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by | Mar 10, 2015 | Divorce, Spousal Maintenance, Spousal Support

A number of people have asked me if Arizona has a set of Spousal Maintenance Guidelines that the courts use in calculating spousal support. The answer is, “No.”  

Spousal Maintenance is handled differently than Child Support. In determining Child Support, our courts utilize a formula contained in the Arizona Child Support Guidelines. But (unlike some other states) Arizona does not have spousal maintenance guidelines. And our courts do not use a formula for calculating spousal maintenance. 

At one time, Arizona did use a statutory formula for calculating support, but it was repealed about the time I began practicing law, over thirty years ago. Years later, Arizona adopted a new set of Spousal Maintenance Guidelines using a different formula. However, in practice, the Maricopa County Superior Court judges uniformly rejected those Guidelines and refused to utilize them as a basis for awarding spousal support. Eventually, the Spousal Maintenance Guidelines have dropped altogether.
Another effort was made to enact Spousal Maintenance Guidelines was made fairly recently, and a committee was even formed to look into the subject and make recommendations.  But the idea has gone nowhere, and no new formula has been accepted.

Spousal Maintenance in Arizona continues to be determined on a “needs-based” analysis, using the factors listed in Arizona Revised Statutes, Section 25-319.

The statute contains a two-pronged approach. The judge will apply the factors contained in Section “A” of the statute to determine whether the applicant is entitled to an award of spousal maintenance. If spousal maintenance is deemed appropriate, the judge will then go to Section “B” of the statute to determine the amount and duration of the spousal support award.  

The factors in A.R.S., 25-319 are non-inclusive. The Family Court is instructed to consider not only the factors listed in the statute but “all relevant factors,” in determining spousal maintenance. Nothing in the statute specifies how much spousal support should be paid, or how long the payments should continue. This gives the judge much latitude in making his or her decision; and, as a result, awards of spousal support tend to vary widely from court to court, and from judge to judge.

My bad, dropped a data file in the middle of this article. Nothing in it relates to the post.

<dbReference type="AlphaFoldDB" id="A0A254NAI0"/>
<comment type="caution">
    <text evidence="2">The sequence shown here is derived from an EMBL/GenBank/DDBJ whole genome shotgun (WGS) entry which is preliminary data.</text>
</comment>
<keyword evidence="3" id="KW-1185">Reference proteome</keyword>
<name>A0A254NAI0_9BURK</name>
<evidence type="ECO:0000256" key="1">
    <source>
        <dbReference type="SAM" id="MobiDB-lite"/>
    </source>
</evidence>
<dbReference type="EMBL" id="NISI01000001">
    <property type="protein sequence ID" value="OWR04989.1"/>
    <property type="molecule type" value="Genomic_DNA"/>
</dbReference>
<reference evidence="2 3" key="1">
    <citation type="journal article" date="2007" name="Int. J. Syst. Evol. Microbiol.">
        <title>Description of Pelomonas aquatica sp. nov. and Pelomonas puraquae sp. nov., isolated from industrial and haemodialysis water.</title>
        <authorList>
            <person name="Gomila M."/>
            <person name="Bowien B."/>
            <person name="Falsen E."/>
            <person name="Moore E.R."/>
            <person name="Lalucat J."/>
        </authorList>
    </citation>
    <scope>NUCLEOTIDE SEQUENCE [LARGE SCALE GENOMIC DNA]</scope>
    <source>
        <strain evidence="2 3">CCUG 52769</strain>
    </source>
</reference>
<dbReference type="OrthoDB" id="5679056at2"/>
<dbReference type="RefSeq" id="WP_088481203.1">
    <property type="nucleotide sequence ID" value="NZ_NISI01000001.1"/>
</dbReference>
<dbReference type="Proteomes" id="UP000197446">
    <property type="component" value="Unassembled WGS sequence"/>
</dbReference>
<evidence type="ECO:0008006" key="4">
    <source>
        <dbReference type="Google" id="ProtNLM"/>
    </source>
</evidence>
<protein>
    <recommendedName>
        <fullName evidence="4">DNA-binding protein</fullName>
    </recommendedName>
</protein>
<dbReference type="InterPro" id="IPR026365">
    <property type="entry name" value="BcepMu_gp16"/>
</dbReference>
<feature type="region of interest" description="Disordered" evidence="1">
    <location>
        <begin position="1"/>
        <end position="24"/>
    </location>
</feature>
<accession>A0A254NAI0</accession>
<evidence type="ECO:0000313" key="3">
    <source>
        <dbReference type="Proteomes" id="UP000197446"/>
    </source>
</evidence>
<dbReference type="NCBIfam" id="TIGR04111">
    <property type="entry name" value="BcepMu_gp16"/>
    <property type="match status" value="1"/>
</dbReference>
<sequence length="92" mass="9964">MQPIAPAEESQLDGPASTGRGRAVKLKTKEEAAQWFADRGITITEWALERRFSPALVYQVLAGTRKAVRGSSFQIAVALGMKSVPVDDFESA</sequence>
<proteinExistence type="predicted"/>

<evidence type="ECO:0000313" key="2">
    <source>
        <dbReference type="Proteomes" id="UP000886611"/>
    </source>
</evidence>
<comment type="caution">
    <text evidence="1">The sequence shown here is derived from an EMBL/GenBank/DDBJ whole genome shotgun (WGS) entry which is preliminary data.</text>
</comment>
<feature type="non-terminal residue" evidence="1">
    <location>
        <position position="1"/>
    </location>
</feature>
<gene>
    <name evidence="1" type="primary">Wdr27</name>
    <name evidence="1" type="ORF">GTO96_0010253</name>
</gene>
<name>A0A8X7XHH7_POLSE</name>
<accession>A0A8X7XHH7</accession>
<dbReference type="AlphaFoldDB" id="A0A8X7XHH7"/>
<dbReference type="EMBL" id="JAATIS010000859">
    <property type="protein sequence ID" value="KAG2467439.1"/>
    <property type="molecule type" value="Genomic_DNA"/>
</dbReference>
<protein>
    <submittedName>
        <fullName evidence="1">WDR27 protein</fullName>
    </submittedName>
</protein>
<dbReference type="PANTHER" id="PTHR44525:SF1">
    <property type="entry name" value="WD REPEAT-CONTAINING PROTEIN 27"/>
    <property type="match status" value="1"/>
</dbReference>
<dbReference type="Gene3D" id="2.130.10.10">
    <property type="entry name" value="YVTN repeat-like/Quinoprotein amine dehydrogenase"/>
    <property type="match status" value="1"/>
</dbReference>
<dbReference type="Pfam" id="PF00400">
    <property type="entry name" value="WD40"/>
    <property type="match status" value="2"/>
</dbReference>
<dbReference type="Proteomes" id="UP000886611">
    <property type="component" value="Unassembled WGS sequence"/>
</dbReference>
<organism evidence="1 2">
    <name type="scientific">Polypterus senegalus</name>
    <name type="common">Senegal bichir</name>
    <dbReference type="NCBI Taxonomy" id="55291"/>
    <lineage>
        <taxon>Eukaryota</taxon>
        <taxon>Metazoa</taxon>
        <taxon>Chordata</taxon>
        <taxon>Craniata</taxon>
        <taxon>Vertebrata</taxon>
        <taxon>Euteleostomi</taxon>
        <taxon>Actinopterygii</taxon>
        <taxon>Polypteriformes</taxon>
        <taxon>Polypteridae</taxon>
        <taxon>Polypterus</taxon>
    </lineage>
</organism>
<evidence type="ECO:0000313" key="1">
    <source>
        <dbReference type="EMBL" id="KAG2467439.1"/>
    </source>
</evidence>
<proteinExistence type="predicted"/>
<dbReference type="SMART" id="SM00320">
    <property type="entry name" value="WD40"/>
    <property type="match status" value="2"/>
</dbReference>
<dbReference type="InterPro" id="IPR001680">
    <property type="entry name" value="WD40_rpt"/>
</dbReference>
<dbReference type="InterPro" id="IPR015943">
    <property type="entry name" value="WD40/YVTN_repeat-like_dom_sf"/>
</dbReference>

Thus, the best way to argue a case for spousal maintenance is to:  
(1)  Use the statutory factors to show why you are in need of, and entitled to, spousal support;  

(2)   Provide proof of how much your monthly expenses exceed your income;

(3)   Demonstrate how much monthly support you will need to make ends meet; and    

(4)   Explain what you will need to do, and how long it will take, to increase your income to the point where you can approximate the standard of living you had during the marriage (for example, you may need to finish school, take a trade course, grow your own business, move up the ladder at your current employment, etc.).   

This will give the judge a basis for determining the amount and duration of the spousal maintenance award. 

Judges are allowed a great deal of discretion in deciding spousal maintenance disputes, and every judge will make that determination using not only the law but also his or her own worldview. Unlike child support (where we do have Guidelines), there is very little uniformity in determining spousal maintenance in Arizona. For this reason, it is critically important to put together a well-organized presentation and make and convincing argument at trial.
For a look at the factors, the Court uses to determine spousal maintenance, see A.R.S., Section 25-319.


Our attorneys, Gary J. Frank and Hanna Juncaj are strong litigators, highly-skilled mediators, and compassionate counselors with a wealth of experience in dealing with divorcecustody/legal decision-making, and parenting-time issues. In addition to representing Family Law clients in litigation, we are also willing to help people by working with them on a Limited-Scope or Consultation-Only basis. Our office is located in the Biltmore area of central Phoenix, with satellite offices in Scottsdale and Paradise Valley, Arizona. We can be reached by telephone (602-922-9989); or you can contact us by email through our website at www.famlawaz.com. If you are in need of a consultation regarding any area of Family Law, contact us today. We’d be happy to help.

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